speed on windows

Scott Wheeler wheeler at kde.org
Wed Jul 26 02:39:32 CEST 2006

On Wednesday 26 July 2006 2:03, Sebastian Pipping wrote:

> ------------------------------------------------------------
> i scanned with taglib again after a fresh reboot
> and the speedup was gone. probably you are right -
> i apologize.
> ------------------------------------------------------------

Note that for an even semi-valid comparison the same thing would need to be 
done with Foobar.  In practice unless they're reading a lot less of the file, 
which isn't likely, both ID3v2 implementations are going to be more limited 
by disk speed than which APIs they're using to read files.

Also note that reading the files first with TagLib will fill the disk buffers, 
so you can't scan with TagLib and then scan with Foobar and compare those 

> you put all the file accessing code in a single class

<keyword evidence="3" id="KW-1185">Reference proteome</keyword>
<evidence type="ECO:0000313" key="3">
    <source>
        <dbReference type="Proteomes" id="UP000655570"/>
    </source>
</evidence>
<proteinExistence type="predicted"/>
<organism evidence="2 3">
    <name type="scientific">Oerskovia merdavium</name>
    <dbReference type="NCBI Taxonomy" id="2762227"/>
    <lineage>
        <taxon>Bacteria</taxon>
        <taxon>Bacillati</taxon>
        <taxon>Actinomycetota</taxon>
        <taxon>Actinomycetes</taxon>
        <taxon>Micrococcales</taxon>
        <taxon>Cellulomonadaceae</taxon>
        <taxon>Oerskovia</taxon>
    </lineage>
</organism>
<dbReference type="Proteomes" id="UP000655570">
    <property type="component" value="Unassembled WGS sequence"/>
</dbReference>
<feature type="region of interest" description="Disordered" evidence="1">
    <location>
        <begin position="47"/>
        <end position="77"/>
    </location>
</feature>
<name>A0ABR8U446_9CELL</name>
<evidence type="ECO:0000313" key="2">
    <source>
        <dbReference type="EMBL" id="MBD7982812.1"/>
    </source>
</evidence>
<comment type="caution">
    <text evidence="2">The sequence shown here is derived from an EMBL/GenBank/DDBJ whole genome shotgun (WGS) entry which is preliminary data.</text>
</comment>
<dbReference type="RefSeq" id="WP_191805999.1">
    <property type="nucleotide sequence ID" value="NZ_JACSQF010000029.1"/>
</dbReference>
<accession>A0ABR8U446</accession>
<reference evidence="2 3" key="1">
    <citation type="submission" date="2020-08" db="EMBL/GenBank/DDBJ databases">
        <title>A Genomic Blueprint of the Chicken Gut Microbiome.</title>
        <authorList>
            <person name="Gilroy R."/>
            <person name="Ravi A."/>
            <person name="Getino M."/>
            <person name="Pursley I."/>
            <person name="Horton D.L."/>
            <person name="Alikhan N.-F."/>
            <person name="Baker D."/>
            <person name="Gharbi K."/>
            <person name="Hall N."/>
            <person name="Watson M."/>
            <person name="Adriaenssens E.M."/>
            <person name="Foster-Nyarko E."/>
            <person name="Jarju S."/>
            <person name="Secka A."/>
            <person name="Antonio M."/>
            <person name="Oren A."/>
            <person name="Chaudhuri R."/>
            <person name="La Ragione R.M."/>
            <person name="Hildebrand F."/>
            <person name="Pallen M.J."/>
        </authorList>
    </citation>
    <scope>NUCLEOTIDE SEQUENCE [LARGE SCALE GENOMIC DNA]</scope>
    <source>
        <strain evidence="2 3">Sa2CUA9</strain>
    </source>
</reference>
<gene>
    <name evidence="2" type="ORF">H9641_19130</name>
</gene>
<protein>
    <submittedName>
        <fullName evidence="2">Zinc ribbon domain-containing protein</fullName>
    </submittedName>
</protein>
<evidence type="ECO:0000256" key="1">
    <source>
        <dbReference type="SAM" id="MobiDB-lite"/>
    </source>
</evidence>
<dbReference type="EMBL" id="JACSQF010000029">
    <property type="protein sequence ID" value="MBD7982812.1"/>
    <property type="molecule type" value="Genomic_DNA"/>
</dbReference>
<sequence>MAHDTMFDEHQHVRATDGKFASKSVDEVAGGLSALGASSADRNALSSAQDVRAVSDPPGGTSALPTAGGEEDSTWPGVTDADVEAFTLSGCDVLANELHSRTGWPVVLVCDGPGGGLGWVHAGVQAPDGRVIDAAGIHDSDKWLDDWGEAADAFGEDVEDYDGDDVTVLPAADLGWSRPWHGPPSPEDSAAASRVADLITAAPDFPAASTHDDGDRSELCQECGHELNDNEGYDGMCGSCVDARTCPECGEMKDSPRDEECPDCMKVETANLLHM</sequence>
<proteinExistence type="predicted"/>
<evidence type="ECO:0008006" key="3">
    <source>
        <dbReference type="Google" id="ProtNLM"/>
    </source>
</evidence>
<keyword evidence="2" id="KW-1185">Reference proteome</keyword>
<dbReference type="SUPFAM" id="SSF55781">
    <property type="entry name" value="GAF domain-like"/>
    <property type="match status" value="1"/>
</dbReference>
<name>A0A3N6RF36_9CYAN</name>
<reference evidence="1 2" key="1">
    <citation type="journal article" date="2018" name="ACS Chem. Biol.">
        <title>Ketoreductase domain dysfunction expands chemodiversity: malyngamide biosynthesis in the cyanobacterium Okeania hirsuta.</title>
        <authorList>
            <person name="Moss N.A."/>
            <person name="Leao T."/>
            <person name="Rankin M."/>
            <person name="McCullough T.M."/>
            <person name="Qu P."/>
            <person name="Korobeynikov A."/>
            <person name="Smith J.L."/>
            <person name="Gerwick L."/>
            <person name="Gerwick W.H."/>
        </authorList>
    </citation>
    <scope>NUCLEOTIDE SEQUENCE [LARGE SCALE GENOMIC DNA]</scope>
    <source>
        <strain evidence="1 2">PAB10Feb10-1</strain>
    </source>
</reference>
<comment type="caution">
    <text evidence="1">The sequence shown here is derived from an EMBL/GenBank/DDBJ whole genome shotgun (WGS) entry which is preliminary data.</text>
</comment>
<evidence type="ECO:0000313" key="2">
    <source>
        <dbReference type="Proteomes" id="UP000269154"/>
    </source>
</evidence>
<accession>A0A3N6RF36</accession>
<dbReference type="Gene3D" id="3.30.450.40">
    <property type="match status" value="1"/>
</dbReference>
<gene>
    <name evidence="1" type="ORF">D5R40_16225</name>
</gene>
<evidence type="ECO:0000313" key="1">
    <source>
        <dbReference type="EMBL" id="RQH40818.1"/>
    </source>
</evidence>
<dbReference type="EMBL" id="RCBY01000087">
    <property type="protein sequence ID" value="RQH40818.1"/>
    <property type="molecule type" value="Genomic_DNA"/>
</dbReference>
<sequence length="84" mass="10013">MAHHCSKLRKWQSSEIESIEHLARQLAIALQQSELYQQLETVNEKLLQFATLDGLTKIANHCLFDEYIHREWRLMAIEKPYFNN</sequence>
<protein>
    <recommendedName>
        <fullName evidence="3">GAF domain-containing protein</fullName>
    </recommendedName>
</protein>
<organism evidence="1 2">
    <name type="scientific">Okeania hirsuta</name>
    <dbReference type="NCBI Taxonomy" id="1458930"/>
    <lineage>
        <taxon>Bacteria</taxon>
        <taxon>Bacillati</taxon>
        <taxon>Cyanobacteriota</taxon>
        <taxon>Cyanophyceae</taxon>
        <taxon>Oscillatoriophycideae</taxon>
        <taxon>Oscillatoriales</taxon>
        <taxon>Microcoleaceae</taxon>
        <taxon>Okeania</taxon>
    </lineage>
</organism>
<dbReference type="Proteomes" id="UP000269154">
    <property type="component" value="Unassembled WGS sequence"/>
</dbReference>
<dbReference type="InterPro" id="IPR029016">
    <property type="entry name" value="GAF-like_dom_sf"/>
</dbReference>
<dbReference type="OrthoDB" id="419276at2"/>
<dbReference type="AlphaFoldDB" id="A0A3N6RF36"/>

> which was a good idea. since it is so isolated in my eyes
> it would be a good idea to add as many os-dependent
> speed-hacks to this class as possible.

Nope.  Sorry.  Not going to happen.  Maintainability is more important to me 
than OS-dependant speed hacks.  For example, there are also wide performance 
differences in STL implementations, but I don't intend to add speed hacks 
throughout the toolkit for Sun's STL or MS's...

(Of course the LGPL gives you the right to maintain a fork with such if you so 

But again, disk speed is the main bottleneck.

All of that said, there's still no real substance to the current discussion -- 
real profiling often produces useful information, but just guessing which 
functions might be slow probably won't.

> this brings me back to unicode filename support under
> windows which we will have to use different open-functions for
> anyway.

That's what I would call "a real compatibility issue" and is much less 
invasive than rewriting the entire file class.



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